FFRF won a historic U.S. district court ruling, FFRF v. Obama, in 2010 that declared the federal National Day of Prayer unconstitutional. The suit demonstrated the religious origins of the 1952 and 1988 acts of Congress, with Rev. Billy Graham and other evangelists pushing for the laws. The evangelical National Day of Prayer Task Force — based at Focus on the Family headquarters in Colorado Springs and chaired by Shirley Dobson — has essentially acted as an arm of the government since 1988.
In 2011, the conservative 7th Circuit U.S. Court of Appeals threw out FFRF’s standing.
“We thank our all-important state plaintiffs. We’re indignant on their behalf that courthouse doors are being slammed shut against citizens whose freedom of conscience is being violated so blatantly by theocratic elected officials,” Barker added.
Richard L. Bolton served as litigation attorney. and noted that the high court ruled only that the plaintiffs lacked standing and not that the governor’s practice is constitutional.
The Freedom From Religion Foundation has filed its first lawsuit over a violation of open records law, after a track record of taking more than 60 Establishment Clause lawsuits.
In a suit filed Dec. 17 in Dane County Circuit Court, FFRF charges that Wisconsin open records law was violated by the state Office of the Commissioner of Insurance and Commissioner Theodore Nickel. In addition to FFRF, Staff Attorney Patrick Elliott is a plaintiff.
Elliott made a series of open records requests of the Office of the Commissioner after a reported agency decision that Wisconsin’s contraceptive mandate, known as the Contraceptive Equity Law, would no longer be enforced because it was preempted by the June 30 Hobby Lobby ruling by the U.S. Supreme Court.
FFRF and many other observers disagreed, since the Religious Freedom Restoration Act under which the ruling was decided applies only to the federal government, not states.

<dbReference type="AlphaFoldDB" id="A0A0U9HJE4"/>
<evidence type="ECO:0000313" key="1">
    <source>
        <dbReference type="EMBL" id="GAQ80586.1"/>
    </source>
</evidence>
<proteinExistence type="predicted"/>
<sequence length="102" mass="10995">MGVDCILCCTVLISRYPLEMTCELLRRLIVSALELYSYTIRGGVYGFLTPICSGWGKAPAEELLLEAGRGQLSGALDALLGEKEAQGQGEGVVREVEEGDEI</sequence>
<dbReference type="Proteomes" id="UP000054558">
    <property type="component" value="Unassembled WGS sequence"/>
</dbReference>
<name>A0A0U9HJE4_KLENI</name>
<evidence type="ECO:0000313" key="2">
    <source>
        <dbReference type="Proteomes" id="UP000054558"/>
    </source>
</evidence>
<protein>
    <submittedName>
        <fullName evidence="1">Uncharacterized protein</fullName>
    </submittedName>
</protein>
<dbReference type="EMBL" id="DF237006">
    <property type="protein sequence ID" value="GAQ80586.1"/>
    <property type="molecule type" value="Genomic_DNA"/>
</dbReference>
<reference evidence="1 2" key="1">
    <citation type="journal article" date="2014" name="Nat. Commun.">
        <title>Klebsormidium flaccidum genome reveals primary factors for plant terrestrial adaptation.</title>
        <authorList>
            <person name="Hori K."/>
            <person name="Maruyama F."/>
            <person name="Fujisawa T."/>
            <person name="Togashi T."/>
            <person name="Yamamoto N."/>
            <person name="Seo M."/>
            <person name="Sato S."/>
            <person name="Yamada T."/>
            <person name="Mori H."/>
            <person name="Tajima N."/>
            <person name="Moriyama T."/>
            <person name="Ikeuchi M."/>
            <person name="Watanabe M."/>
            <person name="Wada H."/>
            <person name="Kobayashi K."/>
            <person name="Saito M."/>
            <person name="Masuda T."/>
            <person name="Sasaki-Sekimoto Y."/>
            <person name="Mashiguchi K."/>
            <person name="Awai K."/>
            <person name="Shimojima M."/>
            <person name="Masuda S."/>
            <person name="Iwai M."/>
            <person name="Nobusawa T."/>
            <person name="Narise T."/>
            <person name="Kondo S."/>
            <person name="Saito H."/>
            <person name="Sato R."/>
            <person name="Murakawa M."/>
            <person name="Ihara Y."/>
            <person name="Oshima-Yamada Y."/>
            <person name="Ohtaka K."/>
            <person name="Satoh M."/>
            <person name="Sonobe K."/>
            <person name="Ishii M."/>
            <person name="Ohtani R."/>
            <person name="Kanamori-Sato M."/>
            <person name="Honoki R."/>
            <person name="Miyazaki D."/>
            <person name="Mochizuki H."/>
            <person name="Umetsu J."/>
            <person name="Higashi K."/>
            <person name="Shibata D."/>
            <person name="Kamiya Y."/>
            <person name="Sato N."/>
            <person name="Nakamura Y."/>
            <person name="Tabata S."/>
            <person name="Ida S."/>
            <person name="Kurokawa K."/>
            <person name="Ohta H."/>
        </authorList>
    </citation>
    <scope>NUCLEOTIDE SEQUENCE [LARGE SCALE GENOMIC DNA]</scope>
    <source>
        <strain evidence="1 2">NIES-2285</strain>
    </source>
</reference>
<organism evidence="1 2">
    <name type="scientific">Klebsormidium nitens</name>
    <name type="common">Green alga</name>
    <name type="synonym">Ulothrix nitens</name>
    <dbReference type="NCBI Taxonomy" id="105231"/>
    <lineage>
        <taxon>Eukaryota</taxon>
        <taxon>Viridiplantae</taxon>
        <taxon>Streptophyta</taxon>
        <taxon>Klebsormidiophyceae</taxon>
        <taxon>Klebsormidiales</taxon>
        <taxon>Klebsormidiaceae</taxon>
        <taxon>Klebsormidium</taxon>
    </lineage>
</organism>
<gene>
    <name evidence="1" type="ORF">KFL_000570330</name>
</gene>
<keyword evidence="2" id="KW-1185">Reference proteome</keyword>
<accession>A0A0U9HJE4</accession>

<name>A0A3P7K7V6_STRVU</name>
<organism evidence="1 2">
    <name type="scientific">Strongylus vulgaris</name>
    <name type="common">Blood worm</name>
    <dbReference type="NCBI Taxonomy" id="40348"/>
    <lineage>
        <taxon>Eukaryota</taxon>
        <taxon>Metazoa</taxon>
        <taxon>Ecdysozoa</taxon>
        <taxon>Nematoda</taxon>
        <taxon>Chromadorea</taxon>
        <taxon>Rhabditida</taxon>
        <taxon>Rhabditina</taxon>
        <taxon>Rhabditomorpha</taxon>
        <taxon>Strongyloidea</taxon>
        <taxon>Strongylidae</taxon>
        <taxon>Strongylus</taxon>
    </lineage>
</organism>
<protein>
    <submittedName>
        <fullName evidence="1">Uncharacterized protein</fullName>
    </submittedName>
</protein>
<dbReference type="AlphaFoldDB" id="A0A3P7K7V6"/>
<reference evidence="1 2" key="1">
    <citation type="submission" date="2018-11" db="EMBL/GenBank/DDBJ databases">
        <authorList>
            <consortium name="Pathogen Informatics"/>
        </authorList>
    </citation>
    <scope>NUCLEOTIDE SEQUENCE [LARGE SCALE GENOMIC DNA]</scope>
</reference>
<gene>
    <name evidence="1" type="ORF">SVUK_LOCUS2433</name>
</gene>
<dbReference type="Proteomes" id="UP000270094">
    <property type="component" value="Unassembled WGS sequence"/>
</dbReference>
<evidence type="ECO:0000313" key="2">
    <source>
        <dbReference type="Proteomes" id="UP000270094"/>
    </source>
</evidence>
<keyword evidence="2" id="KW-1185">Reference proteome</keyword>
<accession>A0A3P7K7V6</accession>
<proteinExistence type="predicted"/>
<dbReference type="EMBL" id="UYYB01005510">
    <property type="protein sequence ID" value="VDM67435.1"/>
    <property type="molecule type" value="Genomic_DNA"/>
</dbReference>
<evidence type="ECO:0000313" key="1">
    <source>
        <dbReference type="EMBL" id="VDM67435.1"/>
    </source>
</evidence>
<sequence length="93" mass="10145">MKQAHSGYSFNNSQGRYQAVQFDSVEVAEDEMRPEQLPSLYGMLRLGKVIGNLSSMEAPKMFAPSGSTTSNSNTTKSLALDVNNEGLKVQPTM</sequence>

On July 21, the right-wing news outlet MediaTrackers quoted J.P. Wieske, OCI legislative liaison and public information officer, as stating the Contraceptive Equity Law was “pre-empted.” MediaTrackers reported that the state would not enforce the law. Legitimate news sources then piggy-backed on MediaTrackers’ story.
Elliott first made a records request July 22 about OCI’s enforcement of contraceptive coverage requirements, including Nickel’s authority to disregard state law. Elliott followed up July 25 with further requests.
When more than a month had lapsed, Elliott again contacted the agency on Aug. 25. Although that resulted in 16 pages of documents, much of the requests were denied or not responded to. Elliott contested the denial in an Aug. 29 letter, which also was not responded to, then requested records from the Office of the Governor, including any communications with the OCI related to Wisconsin’s contraceptive mandate.
Although Gov. Scott Walker’s office made two denials, it otherwise yielded 36 pages of documents, including some communications with OCI that OCI had failed to provide to comply with FFRF’s request.
The law says responses must be provided “as soon as practicable and without delay.” FFRF charges that OCI violated numerous portions of the law and seeks an order directing the defendants to produce the requested records, award reasonable attorneys’ fees, damages of not less than $100, punitive damages and other actual costs.
“Let there be sunlight,” said FFRF Co-President Annie Laurie Gaylor, who thanked the firm of McGillivray Westerberg & Bender for representing FFRF.
FFRF Co-Presidents Dan Barker and Annie Laurie Gaylor said they will continue to seek a way to bring down the discriminatory “parsonage exemption” after an appeals court on Nov. 13 overturned a district court ruling, saying they had no standing to sue.
“You’ll hear from us again,” the plaintiff couple promised, after criticizing the 7th Circuit U.S. Court of Appeals, one of the country’s most conservative appellate courts, for “timidity” in refusing to confront “this blatant preference for ministers and churches.”
The panel, in a unanimous decision written by Judge Joel Flaum, vacated a favorable ruling a year ago by U.S. District Judge Barbara Crabb for the Western District of Wisconsin, declaring unconstitutional 26 U.S. C. § 107(2). The 1954 bill’s sponsor, Rep. Peter Mack, argued ministers should be rewarded for “carrying on such a courageous fight against this [godless and anti-religious world movement].”
The generous law allows “ministers of the gospel” to be paid through a housing allowance that can be excluded from taxable income. Ministers may use the untaxed income to purchase a home and, in a practice known as “double dipping,” deduct interest paid on the mortgage and property taxes.
“It’s important to note,” said attorney Richard L. Bolton, who handled the litigation, “that the court’s opinion in no way reflects that the housing allowance is constitutional.” As Flaum himself noted, the court did “not reach the issue of the constitutionality of the parsonage exemption.”